Making an Environmental Difference
“So much of what we see and eat and do in southeast Louisiana is water based, yet we disrespect water,” said Dana Brown, founder and president of local landscape architecture and planning firm Dana Brown and Associates. “Part of that is not seeing a connection. People become physically and visually disconnected from water, and don’t even think that the water from their house ends up in Lake Pontchartrain.”
Brown works to resolve the interconnected issues of water in our region from a variety of angles. She helps parish governments write land development codes and plans, making sure that water management is woven through these essential policies. She collaborates on water management planning and projects on a larger scale. And she does everything her power to ensure that water quality and management features are included every landscape she designs, large or small, commercial or residential.
Brown is a native New Orleanian, but began practicing her craft in Southern California. While the western United States obviously get considerably less rainfall than the South, she learned vital lessons about subjects such as water quality and floodplain management.
“I came home in 2002 and taught at LSU,” she recalled, “and there wasn’t anyone here talking about water quality and management. Things have changed dramatically from when I was a kid. The weather was very predictable, the afternoon thunderstorms. Now you have very different schedules and intensities, and you have to manage around that.
“Water management deals with each rainfall event, and managing that water,” she continued. “Drainage is exactly what it sounds like, getting rid of the water. But a closed [drainage] system has a limit on what it can handle. Stormwater management is about trying to manage that water as close to where it falls as possible. Let it evaporate, sink into the soil, be absorbed by plants.”
Coming from her landscape architect perspective, Brown sees multiple advantages to this approach. The most obvious benefit, of course, is preventing the drainage systems from being overwhelmed and causing major flooding – and damage. Less often considered is the pollution reduction aspect.
“Roots do an amazing job of filtering and cleaning the water, taking away the pollutants, breaking down pathogens into non-hazardous elements,” she explained. “Plants can store heavy metals in their leafy parts.”
Brown emphasized that these tasks are best accomplished by indigenous flora. “I wouldn’t plant anything but native plants,” she vowed. “Natives are adapted to the amounts of water, the kinds of soils we have, the heat. Roots of native plants go much deeper than introduced species. This makes them more stable in high winds, and they aerate and improve the soils.”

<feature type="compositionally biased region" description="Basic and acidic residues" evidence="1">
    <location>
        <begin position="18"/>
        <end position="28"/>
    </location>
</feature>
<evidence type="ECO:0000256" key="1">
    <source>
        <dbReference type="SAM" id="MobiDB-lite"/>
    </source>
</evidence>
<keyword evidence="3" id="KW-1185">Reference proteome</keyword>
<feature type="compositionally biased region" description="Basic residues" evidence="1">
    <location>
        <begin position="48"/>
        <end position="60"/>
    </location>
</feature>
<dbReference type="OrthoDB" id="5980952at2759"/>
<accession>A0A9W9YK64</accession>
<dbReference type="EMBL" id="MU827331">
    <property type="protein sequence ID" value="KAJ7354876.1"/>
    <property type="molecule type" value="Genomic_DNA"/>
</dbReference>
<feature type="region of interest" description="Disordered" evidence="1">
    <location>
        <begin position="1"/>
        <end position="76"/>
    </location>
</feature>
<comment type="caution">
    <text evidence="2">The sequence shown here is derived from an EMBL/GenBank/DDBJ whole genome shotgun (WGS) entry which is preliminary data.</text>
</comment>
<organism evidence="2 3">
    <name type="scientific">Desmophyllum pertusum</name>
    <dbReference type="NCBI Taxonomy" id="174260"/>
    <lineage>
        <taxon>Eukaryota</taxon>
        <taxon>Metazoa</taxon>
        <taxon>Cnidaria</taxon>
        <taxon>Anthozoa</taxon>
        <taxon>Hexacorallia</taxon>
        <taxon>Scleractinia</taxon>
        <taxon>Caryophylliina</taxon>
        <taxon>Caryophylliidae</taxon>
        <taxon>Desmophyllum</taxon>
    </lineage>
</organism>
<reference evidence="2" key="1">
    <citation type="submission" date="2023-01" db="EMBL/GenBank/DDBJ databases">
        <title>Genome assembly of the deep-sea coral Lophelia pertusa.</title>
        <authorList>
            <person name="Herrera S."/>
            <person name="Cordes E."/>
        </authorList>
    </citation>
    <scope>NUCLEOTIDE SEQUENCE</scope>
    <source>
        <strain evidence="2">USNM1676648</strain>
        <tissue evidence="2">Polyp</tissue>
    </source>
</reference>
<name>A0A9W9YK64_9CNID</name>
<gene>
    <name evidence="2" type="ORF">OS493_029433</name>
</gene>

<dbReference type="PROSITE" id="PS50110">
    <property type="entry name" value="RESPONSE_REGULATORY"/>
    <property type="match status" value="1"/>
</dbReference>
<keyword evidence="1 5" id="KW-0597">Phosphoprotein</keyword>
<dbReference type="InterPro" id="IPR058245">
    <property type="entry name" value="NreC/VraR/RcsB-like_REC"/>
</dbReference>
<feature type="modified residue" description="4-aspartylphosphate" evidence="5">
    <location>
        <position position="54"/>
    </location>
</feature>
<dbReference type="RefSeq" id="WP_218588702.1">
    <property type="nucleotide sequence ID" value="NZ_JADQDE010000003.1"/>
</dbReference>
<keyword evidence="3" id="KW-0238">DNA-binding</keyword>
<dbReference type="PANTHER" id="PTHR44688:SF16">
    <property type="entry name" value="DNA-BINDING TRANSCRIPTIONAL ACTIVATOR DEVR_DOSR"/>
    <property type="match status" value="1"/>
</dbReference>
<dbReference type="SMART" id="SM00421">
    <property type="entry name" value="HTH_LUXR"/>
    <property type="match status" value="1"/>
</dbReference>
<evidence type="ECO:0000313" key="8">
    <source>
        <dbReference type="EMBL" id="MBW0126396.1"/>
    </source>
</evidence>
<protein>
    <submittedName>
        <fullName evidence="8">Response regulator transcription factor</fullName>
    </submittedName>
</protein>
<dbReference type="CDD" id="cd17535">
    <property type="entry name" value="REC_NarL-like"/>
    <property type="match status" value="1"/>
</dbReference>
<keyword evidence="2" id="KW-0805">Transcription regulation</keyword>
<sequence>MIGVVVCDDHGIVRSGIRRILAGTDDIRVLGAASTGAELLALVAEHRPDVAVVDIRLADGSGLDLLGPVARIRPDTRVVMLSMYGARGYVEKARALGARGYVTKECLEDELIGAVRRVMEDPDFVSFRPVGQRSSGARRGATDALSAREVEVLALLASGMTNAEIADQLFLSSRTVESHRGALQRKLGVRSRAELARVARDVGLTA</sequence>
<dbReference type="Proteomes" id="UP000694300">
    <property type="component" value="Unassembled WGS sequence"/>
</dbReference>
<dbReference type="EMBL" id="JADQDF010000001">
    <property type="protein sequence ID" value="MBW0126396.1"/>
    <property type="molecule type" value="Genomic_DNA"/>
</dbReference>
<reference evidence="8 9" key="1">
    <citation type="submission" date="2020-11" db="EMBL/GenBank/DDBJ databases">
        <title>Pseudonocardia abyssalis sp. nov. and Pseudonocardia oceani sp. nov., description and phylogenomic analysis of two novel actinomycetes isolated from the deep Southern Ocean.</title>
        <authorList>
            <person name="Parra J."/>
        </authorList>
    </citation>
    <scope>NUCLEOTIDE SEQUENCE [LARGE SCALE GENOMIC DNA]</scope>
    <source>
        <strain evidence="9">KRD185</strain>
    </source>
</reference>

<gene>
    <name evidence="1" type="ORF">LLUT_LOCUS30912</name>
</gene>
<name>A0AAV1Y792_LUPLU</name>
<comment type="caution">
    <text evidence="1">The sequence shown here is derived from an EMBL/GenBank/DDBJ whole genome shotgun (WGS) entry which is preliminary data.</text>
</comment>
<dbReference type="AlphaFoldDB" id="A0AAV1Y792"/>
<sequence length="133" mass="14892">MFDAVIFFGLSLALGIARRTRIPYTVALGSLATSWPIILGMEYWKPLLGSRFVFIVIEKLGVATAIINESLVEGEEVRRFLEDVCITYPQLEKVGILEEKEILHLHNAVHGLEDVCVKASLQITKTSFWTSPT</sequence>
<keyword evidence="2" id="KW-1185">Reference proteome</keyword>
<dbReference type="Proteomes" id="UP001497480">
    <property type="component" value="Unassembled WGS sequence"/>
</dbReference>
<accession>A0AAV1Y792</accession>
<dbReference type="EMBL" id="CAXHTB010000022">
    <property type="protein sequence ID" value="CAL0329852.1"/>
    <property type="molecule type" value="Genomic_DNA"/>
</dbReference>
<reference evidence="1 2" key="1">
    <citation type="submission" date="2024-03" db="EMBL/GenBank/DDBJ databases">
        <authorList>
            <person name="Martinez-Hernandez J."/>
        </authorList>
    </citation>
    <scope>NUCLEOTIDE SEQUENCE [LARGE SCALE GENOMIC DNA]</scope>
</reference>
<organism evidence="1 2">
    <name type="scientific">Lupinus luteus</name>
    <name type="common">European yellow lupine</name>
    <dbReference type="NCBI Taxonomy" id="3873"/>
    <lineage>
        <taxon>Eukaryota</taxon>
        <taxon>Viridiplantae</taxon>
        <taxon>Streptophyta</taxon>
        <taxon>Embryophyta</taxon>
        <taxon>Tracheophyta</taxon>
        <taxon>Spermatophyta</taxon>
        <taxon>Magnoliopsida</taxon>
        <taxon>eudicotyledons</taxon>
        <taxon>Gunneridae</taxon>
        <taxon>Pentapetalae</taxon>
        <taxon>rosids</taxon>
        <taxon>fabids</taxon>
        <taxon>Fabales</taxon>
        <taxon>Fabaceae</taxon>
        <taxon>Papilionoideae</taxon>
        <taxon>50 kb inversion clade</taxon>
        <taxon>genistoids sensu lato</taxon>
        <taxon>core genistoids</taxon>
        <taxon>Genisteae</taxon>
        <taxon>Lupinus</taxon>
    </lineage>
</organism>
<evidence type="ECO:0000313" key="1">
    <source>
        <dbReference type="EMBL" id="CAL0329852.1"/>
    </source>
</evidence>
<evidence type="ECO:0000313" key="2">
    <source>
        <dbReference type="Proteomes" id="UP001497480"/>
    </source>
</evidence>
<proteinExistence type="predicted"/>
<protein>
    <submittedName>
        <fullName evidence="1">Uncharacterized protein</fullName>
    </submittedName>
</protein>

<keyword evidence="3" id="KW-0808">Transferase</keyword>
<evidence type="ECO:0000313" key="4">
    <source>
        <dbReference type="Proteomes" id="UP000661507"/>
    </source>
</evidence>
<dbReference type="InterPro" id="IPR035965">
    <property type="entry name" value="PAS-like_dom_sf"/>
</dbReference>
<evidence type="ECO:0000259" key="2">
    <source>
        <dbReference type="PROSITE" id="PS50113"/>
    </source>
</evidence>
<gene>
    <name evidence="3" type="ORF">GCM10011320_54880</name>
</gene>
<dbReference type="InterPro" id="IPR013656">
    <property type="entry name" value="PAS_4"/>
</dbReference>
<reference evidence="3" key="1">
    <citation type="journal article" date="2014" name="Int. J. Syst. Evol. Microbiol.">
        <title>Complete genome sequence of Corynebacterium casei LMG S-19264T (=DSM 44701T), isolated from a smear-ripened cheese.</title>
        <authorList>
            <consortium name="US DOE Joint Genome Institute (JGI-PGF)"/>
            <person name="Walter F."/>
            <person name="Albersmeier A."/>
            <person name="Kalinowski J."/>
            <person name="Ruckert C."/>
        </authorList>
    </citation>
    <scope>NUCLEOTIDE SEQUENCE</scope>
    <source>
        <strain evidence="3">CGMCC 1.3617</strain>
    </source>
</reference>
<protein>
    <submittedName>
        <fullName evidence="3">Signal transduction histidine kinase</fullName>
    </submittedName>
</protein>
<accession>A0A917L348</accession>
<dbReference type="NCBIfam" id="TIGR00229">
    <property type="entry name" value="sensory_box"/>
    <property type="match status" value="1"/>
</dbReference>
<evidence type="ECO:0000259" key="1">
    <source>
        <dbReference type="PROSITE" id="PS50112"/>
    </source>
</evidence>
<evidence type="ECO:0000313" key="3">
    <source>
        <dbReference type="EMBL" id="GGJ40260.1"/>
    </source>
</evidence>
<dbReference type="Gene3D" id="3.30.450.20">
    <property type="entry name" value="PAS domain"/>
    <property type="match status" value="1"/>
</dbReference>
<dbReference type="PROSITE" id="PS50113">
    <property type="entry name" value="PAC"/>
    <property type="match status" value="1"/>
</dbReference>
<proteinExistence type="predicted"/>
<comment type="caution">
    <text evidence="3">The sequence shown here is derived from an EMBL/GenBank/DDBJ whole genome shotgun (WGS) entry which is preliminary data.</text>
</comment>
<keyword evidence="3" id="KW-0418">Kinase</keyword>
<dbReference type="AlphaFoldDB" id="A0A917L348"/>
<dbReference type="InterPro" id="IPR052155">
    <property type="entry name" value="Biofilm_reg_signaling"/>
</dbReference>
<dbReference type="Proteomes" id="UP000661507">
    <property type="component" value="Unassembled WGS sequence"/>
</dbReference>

Landscape architecture goes far beyond simply choosing the foliage, and how the space is designed also has direct impacts on how water on the site is managed. “We avoid raised beds. We avoid using parking lots to drain water away, avoid dumping into storm drains,” said Brown.
Needless to say, some projects accommodate these priorities better than others. Brown’s firm was involved with the recent work redeveloping the area from the Canal Street ferry terminal past the Four Seasons Hotel to Spanish Plaza. In this situation, with multiple properties and much of the space already laid out, Brown was limited to selecting the right tree species and using lighting to create connections between the disparate areas.
“But if we can be involved early,” she noted, “we can take advantage of how the site is already draining, how water flows to and from adjacent properties, and do more to manage it.”
While large-scale projects offer greater water management options, Brown sees plenty of opportunities in installing green infrastructure in smaller but nearby and/or connected sites. “Individual rain gardens, bioswales and absorbent plants add up to make a real difference,” she pointed out.
While water quality and management are core principles in her work, Brown also knows that the spaces she designs must meet aesthetic standards as well. “We try to create a sense of place that reflects our culture, even down to the character of the individual neighborhood,” said Brown. “We try to be good stewards of our environment and our culture.”